Be Careful of What You Utter | 2019-07-30

Be Careful of What You Utter

Bappy Rahman

30th July, 2019 10:45:11 printer

Be Careful of What You Utter

Can you remember Altaf Hossain Chowdhury? Well, forgetting is a fundamental human trait. As time goes on, we forget things. In fact, forgetting helps us overcome times of sadness and mourning. However, we should not forget everything; rather learn from history. Let’s come to the point. A child was killed in crossfire of criminals in 2002. After visiting the spot Altaf Hossain Chowdhury, former home minister and Bangladesh Nationalist Party (BNP) leader, told reporters that “God had taken back a soul and nothing could be done about it (Allar mal Allah niyechey)”. How insensitive!

Relevant authorities currently are making insensitive comments about the dengue fever whereas the disease has reached ‘epidemic proportions’ in Bangladesh and is breaking all past records. Dengue is a mosquito-borne viral infection, which is found in tropical and sub-tropical climates worldwide, mostly in urban and semi-urban areas. According to the World Health Organization (WHO) the infection causes a flu-like illness, and occasionally develops into a potentially lethal complication called severe dengue. According to the Directorate General of Health Service (DGHS) a total of 10,528 people have been infected by the dengue virus in the country so far. The country is counting the record number of dengue patients in the last 18 years, the DGHS data said. However, the WHO recently said that the dengue situation is alarming in Bangladesh, but not out of control. In 2008, there were only 1,153 identified dengue patients in the country with no casualty reported. In 2018, the number rose to 10,148 with 26 deaths.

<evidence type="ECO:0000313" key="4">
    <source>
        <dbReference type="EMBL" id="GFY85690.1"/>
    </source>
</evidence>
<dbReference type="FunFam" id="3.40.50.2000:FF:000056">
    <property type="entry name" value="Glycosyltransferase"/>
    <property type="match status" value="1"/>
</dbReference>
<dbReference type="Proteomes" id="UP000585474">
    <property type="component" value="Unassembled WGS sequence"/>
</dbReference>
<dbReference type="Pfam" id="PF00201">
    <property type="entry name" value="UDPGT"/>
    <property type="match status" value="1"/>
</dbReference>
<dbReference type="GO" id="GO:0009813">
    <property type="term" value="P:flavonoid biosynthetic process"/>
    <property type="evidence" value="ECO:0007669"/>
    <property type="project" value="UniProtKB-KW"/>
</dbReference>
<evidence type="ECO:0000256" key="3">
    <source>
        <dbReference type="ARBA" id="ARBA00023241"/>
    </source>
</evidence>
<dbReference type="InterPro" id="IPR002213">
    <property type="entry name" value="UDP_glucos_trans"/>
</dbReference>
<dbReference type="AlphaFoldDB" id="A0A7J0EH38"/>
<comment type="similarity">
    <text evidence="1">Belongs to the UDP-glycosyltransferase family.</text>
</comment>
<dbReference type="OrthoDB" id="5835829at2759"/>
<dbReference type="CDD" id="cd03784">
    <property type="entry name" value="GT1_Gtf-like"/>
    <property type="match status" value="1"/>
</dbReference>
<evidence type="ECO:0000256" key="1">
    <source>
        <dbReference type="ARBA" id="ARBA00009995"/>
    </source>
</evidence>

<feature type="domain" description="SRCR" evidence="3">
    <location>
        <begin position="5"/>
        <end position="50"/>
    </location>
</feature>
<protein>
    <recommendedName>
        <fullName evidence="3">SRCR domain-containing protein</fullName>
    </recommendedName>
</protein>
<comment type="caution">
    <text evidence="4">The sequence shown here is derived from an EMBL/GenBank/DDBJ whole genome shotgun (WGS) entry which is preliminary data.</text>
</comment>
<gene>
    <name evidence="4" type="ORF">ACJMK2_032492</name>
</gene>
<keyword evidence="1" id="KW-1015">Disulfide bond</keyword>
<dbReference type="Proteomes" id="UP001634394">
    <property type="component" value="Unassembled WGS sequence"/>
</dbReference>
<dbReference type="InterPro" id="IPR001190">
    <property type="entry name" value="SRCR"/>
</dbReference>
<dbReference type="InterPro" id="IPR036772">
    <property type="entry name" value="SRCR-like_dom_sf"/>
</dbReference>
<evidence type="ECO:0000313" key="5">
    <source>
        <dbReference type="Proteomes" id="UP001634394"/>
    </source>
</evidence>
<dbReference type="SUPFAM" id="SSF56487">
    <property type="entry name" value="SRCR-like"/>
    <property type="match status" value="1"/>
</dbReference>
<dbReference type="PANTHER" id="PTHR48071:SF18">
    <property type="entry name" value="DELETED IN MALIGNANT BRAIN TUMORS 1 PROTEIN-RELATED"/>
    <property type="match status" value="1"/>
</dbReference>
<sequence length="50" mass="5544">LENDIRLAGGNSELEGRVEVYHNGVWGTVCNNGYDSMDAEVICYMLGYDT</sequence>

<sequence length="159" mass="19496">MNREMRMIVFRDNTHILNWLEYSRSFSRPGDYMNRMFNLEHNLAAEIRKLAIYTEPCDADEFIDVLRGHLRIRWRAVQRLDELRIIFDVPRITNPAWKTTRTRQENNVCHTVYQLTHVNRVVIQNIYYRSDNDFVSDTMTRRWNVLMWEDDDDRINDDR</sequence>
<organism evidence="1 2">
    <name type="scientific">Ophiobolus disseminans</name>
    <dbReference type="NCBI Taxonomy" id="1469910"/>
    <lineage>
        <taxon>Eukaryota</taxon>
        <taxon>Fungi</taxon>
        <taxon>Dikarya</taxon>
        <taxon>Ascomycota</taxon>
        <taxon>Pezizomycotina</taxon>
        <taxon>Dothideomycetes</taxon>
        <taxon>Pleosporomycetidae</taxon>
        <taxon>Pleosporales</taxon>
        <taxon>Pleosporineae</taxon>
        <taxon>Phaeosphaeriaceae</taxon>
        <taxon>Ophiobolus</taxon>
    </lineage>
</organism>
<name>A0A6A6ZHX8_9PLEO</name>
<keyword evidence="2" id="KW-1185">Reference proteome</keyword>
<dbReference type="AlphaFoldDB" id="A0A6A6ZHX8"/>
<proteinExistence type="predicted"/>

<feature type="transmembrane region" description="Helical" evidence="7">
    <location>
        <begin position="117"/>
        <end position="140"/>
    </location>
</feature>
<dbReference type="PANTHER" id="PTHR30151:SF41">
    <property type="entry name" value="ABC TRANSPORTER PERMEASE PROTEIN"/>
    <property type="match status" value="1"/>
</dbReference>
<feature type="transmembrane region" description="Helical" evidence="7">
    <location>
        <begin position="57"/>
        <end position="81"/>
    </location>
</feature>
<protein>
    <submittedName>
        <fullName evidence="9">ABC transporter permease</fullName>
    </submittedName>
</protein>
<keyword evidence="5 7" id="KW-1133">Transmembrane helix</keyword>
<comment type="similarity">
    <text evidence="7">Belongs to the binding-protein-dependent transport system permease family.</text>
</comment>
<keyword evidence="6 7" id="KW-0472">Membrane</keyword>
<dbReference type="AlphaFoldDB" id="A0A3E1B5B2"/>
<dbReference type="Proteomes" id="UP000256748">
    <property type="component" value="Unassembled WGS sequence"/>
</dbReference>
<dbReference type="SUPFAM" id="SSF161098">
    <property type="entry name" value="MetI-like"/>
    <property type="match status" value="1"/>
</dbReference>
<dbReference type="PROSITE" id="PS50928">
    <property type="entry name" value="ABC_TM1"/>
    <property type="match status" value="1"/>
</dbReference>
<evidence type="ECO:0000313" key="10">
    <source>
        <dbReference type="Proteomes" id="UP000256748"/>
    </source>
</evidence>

The High Court Division recently gave Dhaka North City Corporation and Dhaka South City Corporation a time limit up to 30 July to eradicate aedes mosquitos from the capital. In a verbal order, a bench of the High Court Division directed the government to submit report what steps had been taken by the Health Services to prevent private hospitals from charging exorbitant fees for diagnosis of dengue patients. The court also directed the health ministry to open a cell to monitor whether or not the government hospitals were providing free treatment to dengue patients.

 

The dengue epidemic has assumed alarming proportions with the number of patients and the death toll climbing steadily. But Dhaka South Mayor Mohammad Sayeed Khokon has said conspirators are spreading rumours about dengue, just the way kidnapping rumours ran rife across the country. He also assured that the government will tackle the dengue surge strongly the way it is doing in its effort to dispel the rumours about kidnapping. What a pity!

Health minister Zahid Malik compared Aedes mosquito’s geniture power to the Rohingyas. According to the minister, the “simple” reason behind the rise in the mosquito-borne fever, fatal in some cases, is the rise of Aedes. He further mentioned that these mosquitos are very healthy and sophisticated. They live in the cities, homes. That’s the simple answer. The minister also said, “somehow we could not manage to control the mosquito population which is rising like the Rohingya population in our country. There would have been fewer dengue cases had the Aedes production been controlled.” What a joke!